Today is the anniversary of Anne Boleyn’s beheading. She was the 2nd wife of Henry the 8th, and was beheaded for adultery, treason, and incest.
Today, May 13, marks the anniversary of the departure of The First Fleet.
Eleven ships under command of Captain Arthur Phillip left Portsmouth, England for an eight month trip to Australia. On these ships were 750 convicts from Britain’s overcrowded prison system. Their destination? Botany Bay, to establish the first European settlement on Australian soil.
On the way, they stopped in the Canary Islands, Rio de Janeiro, and the Cape of Good Hope. They arrived at Botany Bay January 1788, but continued looking for the best possible location of the settlement. A week later, they found “one of the finest harbours in the world,” and anchored at Sydney Cove, named for Lord Sydney.
Today, May 12, is the anniversary of the birth of Florence Nightingale.
Florence Nightingale, born May 12, 1820, in Florence, Italy, was the daughter of William Nightingale of Embly Park, Hampshire, a wealthy landowner. Her father never had a son, and they became very close friends. He took charge of her education, and taught her many subjects from Greek, Latin, French, German, and Italian to history, philosophy, and math.
At 17, she heard a call from God to an unnamed “great cause.” She rejected several suitors, much to her mother’s dismay, and at 25, told her parents she wanted to become a nurse. Her parents opposed the idea, since they were of the upper-class, and nursing was a “working class” job.
Florence met Elizabeth Blackwell, the first woman to qualify as “doctor” in the US, at St. Bartholomew’s Hospital in London. Blackwell encouraged her, and finally, in 1851, Florence’s father gave his permission to train as a nurse.
At 31, Florence studied medicine at the Institute of Protestant Deaconesses in Kaiserwerth, Germany. At 33, she was appointed resident lady superintendent at an invalid women’s hospital in Harley Street, London.
In March, 1853, the Crimean War started, with Russia invading Turkey, and Britain and France coming to Turkey’s aid. A cholera epidemic ensued. Mary Seacole attempted to aid the British Army, but was rejected. When public outcry caused the Army to think again, Florence volunteered and was given permission to take 38 nurses to Turkey.
Florence was appalled by conditions in Army hospitals. Wounds were not cleaned, soldiers laid in their sickbeds in the uniforms with blood and gore caked on them. Only 1 in 6 wounded soldiers died of their wounds. Most would die of illness and disease.
Of course the military officers took offense to Nightingale’s demands to straighten up the hospitals. They took it as an affront to their professionalism. She eventually used The Times to report details of the conditions until the Army let her organize the barracks and improve sanitation.
In 1856, Florence returned to England as a national heroine. She began a campaign to improve the quality of nursing, hygiene, and elementary care, in military hospitals. In October, 1956, she had a long discussion with Queen Victoria and Prince Albert, and in the following year, presented evidence at the 1857 Sanitary Commission. Eventually, this caused the Army Medical College to be formed.
Florence published two books, Notes on the Hospital (1859) and Notes on Nursing (1859), to spread her opinions on reform. She raised money through wealthy friends and her contact at The Times to found the Nightingale School & Home for Nurses at St. Thomas’s Hospital. She also had strong opinions on women’s rights, which she shared in her book Suggestions for Thought to Searchers after Religious Truths (1859).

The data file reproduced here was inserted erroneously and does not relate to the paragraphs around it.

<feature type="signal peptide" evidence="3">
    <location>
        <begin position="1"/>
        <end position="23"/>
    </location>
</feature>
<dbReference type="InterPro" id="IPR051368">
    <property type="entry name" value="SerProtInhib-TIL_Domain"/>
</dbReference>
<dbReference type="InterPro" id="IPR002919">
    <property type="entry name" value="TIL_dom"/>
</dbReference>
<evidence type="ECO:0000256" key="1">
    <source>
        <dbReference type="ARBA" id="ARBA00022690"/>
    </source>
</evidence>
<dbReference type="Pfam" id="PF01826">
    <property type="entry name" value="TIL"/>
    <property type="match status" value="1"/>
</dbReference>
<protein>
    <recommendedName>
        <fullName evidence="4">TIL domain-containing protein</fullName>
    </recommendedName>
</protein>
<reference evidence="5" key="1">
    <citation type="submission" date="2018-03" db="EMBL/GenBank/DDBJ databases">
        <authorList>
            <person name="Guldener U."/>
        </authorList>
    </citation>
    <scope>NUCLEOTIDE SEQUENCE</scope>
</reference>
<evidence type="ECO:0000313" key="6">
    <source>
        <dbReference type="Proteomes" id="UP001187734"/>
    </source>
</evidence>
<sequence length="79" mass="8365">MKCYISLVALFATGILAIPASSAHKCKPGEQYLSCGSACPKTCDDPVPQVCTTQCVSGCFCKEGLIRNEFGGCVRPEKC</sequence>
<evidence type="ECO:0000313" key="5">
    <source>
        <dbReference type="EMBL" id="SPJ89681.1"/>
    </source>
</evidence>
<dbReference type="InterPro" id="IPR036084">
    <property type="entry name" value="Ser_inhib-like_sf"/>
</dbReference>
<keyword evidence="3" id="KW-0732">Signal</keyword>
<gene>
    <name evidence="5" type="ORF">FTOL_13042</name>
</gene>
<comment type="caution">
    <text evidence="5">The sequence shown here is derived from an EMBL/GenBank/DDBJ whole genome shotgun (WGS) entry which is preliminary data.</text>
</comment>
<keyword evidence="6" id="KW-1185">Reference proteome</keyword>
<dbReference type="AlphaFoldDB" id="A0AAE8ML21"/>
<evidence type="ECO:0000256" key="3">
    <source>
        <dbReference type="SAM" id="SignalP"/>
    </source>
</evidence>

She was strongly opposed to the passing of the Contagious Diseases Act, but refused to become involved in Josephine Butler’s campaign. She disapproved of women making speeches in public. When confronted about her apparent lack of support for women doctors, she said that it was more important to have better trained nurses than women doctors.
Later in life, Florence suffered from poor health, going blind in 1895. She become a complete invalid soon after, but lived another 15 years before her death in London on August 13, 1910.
Today, May 9, marks the anniversary of the capture of the U-110 and its Enigma machine.
German submarines, Unterseeboot or U-boats, were the bane of the North Atlantic during World War II. A U-boat had been responsible for the sinking of the Lusitania during World War I.
U-110 was commissioned November 21, 1940, under Kptlt. Fritz-Julius Lemp, the only commanding officer she would ever know. The boat sank three ships for a total of 10,149 tons, and damaged two more, but what she is most known for happened May 9, 1941.
Along with U-201, the U-110 was attacking an Allied convoy. Lemp spent too long confirming his kill through the periscope, and HMS Aubretia, a convoy escort, spotted it, dropping depth charges. Those first charges were unsuccessful, but the HMS Bulldog and HMS Broadway joined in. Lemp was forced to surface, and the Bulldog set a course to ram the wounded sub. At the last moment, the Bulldog realized a capture might be possible, and tried to shift course, but still managed to clip it. Lemp called Abandon Ship, thinking the secrets would sink with the boat, but while in the water, he realized the boat was not sinking! He attempted to swim back, but was supposedly shot by a British sailor.
This capture was one of the most important of the war, as inside one sailor found an odd looking typewriter. They had found the Enigma machine and several code books. All the sailors were sworn to secrecy, and the Germans were unaware that the Enigma machine and its code books were captured for some time. Finally, after years of code-breaking and attempted capture attempts, the Allies were able to understand secret U-boat transmissions.
As a bonus tidbit, Ian Fleming, later the author of the James Bond series, actually helped plan some Enigma capture operations.